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Where’s the catch? The seafood industry’s murky supply chain


 Scandals like horsemeat in the UK and rotten meat in Brazil also suggest these increasingly complex supply chains have been accompanied by an increase in food safety scandals.

Fortunately investors now have a tool to help them better understand the risks associated with animal protein production , The Coller FAIRR Protein Producer Index. The Index assesses 60 of the world’s largest meat, fish and poultry producers with a combined market cap of almost $300bn against nine sustainability risks  including food safety and traceability.

Why should investors care?

Food safety scandals can have serious implications for the companies involved, and their investors. For example, the 2013 horsemeat scandal wiped £300m in value from British supermarket chain Tesco.[1] Or Brazilian beef giants JBS and BRF whose share price fell 11% and 17% respectively in the days after it emerged they were involved in a tainted meat scandal.[2]

Food safety scandals have also impacted consumers, who are increasingly interested in food provenance and looking for locally sourced food. For example, it is estimated the US locally sourced food industry will be worth $20bn in 2019, up from $8bn in 2008 according to food industry research firm Packaged Facts.[3]

A fishy tale

Unfortunately those firms promising locally sourced food are not immune to scandal. As the recent woes of Sea to Table — a US seafood distributor that promises locally sourced, wild caught and sustainable seafood that is traceable to a US dock and sometimes even the vessel it was caught on. However Sea to Table has been embroiled in a scandal that threatens its locally sourced and sustainable credentials. In June, Associated Press revealed it had been investigating Sea to Table, and found that not only was the company not sourcing all its fish locally but also implicated the company in a range of serious supply chain issues including:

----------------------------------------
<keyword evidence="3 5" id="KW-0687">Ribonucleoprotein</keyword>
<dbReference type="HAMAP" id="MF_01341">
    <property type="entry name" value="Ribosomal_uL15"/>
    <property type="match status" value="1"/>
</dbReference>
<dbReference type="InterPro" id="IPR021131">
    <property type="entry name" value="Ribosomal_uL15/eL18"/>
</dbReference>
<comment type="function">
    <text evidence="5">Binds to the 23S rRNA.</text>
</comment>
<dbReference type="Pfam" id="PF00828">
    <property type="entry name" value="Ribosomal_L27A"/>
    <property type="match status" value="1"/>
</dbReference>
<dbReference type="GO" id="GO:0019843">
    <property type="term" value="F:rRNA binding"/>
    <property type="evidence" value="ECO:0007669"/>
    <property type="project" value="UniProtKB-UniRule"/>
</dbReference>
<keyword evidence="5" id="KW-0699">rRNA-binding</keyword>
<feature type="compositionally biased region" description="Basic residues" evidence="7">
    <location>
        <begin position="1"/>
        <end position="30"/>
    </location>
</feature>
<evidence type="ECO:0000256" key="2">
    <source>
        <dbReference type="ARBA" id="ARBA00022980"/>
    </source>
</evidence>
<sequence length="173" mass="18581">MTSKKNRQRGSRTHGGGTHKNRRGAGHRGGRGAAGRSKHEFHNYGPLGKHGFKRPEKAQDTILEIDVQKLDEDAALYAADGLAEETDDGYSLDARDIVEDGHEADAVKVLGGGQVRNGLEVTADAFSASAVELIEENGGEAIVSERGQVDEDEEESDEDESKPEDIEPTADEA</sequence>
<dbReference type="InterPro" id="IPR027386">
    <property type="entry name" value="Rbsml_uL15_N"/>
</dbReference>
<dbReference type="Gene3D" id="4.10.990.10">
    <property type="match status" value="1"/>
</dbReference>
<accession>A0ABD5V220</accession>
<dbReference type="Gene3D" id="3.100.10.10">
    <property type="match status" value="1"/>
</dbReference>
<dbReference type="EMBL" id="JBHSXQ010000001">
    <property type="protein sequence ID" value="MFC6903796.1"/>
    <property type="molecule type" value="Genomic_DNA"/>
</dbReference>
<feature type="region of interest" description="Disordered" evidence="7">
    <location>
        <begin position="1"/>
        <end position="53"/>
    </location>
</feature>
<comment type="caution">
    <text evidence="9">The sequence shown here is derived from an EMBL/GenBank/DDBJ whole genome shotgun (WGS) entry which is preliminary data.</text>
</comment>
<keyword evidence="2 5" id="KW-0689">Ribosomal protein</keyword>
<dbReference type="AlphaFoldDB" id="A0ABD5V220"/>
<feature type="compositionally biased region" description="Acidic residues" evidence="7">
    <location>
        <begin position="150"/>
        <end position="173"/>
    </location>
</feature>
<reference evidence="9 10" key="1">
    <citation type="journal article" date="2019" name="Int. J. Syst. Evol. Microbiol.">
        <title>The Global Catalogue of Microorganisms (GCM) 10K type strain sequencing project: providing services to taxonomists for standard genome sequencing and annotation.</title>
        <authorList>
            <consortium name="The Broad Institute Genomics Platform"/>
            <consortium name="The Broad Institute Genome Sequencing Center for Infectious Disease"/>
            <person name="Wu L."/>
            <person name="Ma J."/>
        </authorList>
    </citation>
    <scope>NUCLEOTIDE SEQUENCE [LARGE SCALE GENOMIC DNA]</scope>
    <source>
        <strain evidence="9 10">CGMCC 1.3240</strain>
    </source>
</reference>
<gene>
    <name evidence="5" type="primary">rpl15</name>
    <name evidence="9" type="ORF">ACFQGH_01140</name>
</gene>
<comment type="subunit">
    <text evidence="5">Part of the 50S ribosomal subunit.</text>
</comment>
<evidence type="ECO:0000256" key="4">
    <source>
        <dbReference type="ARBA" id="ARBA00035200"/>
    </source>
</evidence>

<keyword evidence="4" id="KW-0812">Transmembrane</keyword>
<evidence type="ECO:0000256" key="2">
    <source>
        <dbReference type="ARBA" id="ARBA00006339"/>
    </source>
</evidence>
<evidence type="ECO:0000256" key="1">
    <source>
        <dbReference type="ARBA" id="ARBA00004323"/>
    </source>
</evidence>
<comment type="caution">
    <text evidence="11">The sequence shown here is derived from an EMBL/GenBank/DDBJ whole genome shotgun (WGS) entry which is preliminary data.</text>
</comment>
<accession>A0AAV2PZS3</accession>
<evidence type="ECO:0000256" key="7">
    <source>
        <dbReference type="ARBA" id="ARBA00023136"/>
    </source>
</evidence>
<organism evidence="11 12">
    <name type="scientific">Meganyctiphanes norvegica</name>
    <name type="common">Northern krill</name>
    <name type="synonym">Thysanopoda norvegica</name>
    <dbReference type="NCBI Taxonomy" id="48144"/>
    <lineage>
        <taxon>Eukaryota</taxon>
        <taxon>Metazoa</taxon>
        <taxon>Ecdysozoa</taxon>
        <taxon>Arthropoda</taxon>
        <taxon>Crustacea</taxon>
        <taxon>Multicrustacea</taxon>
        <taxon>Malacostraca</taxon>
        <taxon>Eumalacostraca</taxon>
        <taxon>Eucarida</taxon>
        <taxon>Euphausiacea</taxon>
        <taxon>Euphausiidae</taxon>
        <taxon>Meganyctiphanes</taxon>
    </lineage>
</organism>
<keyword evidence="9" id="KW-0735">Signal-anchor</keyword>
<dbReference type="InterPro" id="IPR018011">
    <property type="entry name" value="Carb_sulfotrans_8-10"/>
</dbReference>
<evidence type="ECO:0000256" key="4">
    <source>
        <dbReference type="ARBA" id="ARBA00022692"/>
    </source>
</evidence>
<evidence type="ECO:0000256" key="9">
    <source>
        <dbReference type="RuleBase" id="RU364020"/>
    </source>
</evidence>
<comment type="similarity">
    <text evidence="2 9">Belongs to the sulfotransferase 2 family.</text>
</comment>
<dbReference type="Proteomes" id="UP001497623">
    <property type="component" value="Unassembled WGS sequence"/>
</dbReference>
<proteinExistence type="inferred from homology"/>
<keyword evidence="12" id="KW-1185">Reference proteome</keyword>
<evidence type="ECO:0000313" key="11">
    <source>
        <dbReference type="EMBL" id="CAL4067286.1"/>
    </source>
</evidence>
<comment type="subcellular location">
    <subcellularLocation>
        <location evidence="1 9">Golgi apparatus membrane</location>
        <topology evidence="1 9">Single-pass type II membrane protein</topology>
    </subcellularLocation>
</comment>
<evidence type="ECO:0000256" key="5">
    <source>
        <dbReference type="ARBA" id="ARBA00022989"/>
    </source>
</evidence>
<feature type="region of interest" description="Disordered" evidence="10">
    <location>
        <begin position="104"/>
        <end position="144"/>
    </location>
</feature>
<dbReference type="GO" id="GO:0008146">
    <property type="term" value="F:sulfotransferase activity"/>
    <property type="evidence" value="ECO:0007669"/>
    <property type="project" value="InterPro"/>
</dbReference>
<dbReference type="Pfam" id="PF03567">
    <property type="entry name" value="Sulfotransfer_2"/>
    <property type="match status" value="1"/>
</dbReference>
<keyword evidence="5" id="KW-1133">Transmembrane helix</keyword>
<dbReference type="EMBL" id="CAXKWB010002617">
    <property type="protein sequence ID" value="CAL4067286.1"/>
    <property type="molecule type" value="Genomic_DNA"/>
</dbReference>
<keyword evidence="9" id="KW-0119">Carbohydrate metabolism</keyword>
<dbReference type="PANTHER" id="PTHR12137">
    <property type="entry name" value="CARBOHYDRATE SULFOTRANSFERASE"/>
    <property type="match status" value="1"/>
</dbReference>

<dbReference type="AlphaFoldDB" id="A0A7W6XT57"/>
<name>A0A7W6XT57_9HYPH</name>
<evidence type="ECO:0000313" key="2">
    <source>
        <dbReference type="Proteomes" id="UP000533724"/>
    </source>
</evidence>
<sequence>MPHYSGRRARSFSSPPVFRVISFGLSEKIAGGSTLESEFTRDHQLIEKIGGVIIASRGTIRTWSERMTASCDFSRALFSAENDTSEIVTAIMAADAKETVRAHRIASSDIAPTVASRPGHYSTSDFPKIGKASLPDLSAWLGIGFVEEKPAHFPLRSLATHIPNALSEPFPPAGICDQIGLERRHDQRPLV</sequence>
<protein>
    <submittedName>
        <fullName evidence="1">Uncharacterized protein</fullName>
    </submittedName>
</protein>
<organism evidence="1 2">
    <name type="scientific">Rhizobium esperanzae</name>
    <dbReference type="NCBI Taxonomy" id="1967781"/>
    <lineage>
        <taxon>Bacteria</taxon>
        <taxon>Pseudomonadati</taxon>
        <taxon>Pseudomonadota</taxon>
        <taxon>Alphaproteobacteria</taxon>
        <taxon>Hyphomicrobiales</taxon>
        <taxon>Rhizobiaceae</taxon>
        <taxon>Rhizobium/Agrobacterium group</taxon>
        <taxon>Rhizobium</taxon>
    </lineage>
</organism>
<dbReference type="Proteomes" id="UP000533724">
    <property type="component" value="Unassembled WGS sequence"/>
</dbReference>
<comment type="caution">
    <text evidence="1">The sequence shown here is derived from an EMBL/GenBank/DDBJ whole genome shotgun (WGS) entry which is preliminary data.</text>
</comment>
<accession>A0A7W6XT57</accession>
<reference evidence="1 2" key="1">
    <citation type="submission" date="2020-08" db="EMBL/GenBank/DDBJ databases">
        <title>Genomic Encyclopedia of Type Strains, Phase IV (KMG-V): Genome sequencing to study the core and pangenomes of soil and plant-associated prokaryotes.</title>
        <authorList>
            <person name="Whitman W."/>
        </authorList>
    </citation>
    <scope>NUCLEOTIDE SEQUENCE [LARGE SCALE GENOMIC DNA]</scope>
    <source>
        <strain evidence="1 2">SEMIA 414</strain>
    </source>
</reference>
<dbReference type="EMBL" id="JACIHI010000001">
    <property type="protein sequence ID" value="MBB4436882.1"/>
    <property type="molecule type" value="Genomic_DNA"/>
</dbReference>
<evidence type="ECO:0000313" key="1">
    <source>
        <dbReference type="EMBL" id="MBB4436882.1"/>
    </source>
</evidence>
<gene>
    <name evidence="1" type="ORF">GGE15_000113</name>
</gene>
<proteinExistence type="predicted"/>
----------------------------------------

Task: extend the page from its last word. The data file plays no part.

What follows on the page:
• The use of illegal, migrant and off-shore fishermen — who in some cases are paid as little as $1.50 an hour, work shifts up to 22 hours long and describe slave like working conditions, as well as the poaching of dolphins, whales and sharks.

  • Mislabelling its catch — with fish promoted as just landed or wild caught actually trucked in from other states or countries, or originating in fish farms.

  • Selling of illegal or out of season fish and seafood.

Sea to Table had projected a leap in sales from $13 million last year to $70 million by 2020. However, the company is now at risk of fines from government and lawsuits from clients and consumers, as US lawmakers and the National Oceanic and Atmospheric Administration are looking to investigate.

Current school of thought

Perhaps what is most alarming, is that the issues highlighted in the Sea to Table scandal are not a one-off. Rather it is likely they are indicative of world and industry wide trends. A 2017 study by the University of California, Los Angeles and Loyola Marymount University found that almost half of all sushi samples tested in the Los Angeles area were not the fish advertised on the menu, and experts suggest that about one in five of all fish worldwide is caught illegally. And it’s unlikely Sea to Table will be the last food scandal linked to supply chain issues.

As the number of food safety scandals grows, the ESG practices of food companies and their somewhat murky supply chains are likely to be subject to increased scrutiny from the public, the media and regulatory bodies. Prudent investors would be wise to utilise tools such as the Coller FAIRR Protein Producer Index to help ensure the companies in which they invest are developing transparent, well-managed supply chains.

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FAIRR insights are written by FAIRR team members and occasionally co-authored with guest contributors. The authors write in their individual capacity and do not necessarily represent the FAIRR view.